Renting Home (Wales) Act 2016: Impact on service occupancy agreements

10th October 2022

The Welsh government announced in 2012 that they were to move forward with the implementation of legislation that intended to streamline the law around renting homes in Wales.

Four years later the Renting Homes (Wales) Act 2016 (RHWA 2016) was passed with the aim of modernising and simplify existing legislation. The effect will significantly reform the basis on which residential property is let and have wider implications for owners of property which have a residential element as part of their business operations.

It is intended that the RHWA 2016 will be fully implemented in December 2022 and the key implications following the implementation re:

  • the creation of two new forms of occupation contract:
  1. a standard contract, modelled on the present assured shorthold tenancy (AST); and;
  2. a secure contract, modelled on the present secure tenancy currently issued by local authorities.

If a tenancy or licence meets certain criteria it will be an occupation contract and subject to the provisions of the RHWA 2016.Consequently, it is anticipated that will convert the majority of existing agreements for residential occupation, including licences and service occupancy agreements, into occupation contracts.

What is a service occupancy agreement?

A service occupancy agreement is required when an employer requires an employee to reside in a property owned by the employer for the better performance of the employee’s duties. The agreement creates a licence that is personal to the employee.

Usually, the term detailed within the service occupancy agreement is contingent on employment, therefore the agreement comes to an end upon the employee’s employment ending.

Section 7 RHWA 2016

Section 7 of the RHWA 2016 sets out the types of tenancies and licences that are occupation contracts. In summary a licence will be “converted” to an occupation contract if all  the following apply:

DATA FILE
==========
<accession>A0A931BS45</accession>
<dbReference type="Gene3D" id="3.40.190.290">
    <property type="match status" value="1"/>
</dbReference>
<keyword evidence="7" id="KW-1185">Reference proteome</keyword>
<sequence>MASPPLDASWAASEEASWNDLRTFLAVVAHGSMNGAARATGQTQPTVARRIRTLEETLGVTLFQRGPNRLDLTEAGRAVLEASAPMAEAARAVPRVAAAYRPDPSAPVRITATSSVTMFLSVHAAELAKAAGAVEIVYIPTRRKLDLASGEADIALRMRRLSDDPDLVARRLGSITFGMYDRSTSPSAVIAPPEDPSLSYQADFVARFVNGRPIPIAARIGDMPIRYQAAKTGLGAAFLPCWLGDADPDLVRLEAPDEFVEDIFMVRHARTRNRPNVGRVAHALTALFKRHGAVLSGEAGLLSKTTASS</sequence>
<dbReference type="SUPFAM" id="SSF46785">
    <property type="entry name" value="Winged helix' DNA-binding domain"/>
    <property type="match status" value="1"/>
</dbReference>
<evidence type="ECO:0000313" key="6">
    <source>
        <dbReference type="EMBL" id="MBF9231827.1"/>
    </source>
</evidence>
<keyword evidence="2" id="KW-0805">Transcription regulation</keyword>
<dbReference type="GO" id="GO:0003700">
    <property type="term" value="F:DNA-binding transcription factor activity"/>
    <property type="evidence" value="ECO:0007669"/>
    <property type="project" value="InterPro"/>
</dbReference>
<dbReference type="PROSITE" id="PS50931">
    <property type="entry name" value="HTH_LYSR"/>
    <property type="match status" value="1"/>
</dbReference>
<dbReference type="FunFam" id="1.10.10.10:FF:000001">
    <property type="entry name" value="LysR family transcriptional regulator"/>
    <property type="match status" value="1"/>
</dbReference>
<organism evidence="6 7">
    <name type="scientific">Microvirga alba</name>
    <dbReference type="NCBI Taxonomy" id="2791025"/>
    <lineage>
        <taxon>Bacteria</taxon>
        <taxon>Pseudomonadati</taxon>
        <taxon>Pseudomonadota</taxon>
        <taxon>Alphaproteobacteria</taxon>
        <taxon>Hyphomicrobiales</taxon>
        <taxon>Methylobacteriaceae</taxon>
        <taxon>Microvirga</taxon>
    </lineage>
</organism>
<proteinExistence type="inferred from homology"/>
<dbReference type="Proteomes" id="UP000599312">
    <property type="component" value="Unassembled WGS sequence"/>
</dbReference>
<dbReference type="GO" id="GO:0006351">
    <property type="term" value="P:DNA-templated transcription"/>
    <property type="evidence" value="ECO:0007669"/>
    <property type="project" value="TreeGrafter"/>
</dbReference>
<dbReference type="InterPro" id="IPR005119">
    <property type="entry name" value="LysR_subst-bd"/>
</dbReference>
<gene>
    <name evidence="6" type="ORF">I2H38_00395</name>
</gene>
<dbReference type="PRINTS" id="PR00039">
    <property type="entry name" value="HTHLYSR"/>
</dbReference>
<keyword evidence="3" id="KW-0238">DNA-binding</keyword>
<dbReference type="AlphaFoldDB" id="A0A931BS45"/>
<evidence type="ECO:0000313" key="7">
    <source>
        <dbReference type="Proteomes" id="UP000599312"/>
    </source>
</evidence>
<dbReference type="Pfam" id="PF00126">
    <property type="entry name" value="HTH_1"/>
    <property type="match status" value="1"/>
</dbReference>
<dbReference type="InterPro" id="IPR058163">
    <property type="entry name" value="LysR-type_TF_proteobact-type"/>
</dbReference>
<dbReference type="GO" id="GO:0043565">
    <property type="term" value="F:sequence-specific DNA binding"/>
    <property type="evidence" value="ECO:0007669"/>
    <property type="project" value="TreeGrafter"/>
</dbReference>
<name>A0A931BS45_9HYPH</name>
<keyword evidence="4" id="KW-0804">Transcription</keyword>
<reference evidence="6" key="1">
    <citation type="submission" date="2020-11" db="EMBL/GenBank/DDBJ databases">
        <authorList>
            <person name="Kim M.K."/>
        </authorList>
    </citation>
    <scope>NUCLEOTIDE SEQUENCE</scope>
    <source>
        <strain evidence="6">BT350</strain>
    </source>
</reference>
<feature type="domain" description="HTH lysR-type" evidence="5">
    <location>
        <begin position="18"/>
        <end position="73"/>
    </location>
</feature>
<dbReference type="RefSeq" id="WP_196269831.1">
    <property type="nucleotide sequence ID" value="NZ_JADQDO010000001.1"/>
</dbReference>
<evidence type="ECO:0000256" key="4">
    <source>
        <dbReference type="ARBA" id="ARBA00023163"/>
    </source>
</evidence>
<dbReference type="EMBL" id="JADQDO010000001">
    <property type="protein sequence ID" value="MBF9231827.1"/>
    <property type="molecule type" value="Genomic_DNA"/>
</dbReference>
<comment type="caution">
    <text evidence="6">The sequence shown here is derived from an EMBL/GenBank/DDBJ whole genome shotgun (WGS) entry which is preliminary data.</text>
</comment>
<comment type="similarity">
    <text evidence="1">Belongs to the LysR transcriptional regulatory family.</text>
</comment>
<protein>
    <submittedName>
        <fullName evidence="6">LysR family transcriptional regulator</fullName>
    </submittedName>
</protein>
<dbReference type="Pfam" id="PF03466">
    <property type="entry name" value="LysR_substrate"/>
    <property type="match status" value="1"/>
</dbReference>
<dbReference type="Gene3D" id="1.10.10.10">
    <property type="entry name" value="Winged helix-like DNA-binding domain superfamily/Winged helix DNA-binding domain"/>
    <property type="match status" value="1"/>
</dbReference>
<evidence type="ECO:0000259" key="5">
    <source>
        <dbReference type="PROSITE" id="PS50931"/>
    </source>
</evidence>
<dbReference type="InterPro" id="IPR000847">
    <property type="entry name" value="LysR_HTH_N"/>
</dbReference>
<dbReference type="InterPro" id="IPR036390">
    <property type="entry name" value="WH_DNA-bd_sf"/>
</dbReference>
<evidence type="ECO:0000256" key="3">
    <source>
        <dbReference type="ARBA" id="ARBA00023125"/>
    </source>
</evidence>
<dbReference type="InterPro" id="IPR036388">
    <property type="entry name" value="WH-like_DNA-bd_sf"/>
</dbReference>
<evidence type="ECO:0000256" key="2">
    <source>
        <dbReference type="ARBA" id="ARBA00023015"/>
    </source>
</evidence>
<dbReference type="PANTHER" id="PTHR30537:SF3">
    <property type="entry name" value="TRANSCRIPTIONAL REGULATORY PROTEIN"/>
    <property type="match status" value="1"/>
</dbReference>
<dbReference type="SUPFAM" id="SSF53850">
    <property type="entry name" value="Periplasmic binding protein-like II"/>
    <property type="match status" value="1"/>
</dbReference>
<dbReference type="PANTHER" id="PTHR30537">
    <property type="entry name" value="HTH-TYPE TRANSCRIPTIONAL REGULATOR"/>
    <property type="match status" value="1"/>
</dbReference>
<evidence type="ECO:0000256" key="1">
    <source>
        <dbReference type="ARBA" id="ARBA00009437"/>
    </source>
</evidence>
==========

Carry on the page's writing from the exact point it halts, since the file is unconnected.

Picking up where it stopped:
• Rent or other consideration (such as providing a service) is payable under it to the Landlord.
  • It is made between a landlord and an individual (or two or more persons, at least one of whom is an individual).
  • It confers on the individual(s) the right to occupy a dwelling as a home.



The new law will make renting easier and provide greater security.

For contract-holders this will mean:

  • receiving a written contract setting out your rights and responsibilities
  • an increase in the ‘no fault’ notice period from two to six months
  • greater protection from eviction
  • improved succession rights, these set out who has a right to continue to live in a dwelling, for example after the current tenant dies
  • more flexible arrangements for joint contract-holders, making it easier to add or remove others to an occupation contract


  • A simpler system, with two types of contract: ‘Secure’ for the social rented sector and ‘Standard’ for the private rented sector.
  • Ensuring homes are fit for human habitation (FFHH). This will include electrical safety testing and ensuring working smoke alarms and carbon monoxide detectors are fitted.
  • Abandoned properties can be repossessed without needing a court order.


It appears that a service occupancy agreement will become an occupation contract should it following the implementation of the RHWA 2016.

Business owners with a current service occupancy agreement should be aware that notice provisions in existing agreements are potentially going to be extended to six months.

In terms of dealing with service occupancy agreements in Wales until the legislation is implemented, we consider that the best approach is to draft the agreements as they are with a plan to review the agreement once the Welsh Government issue model contracts.

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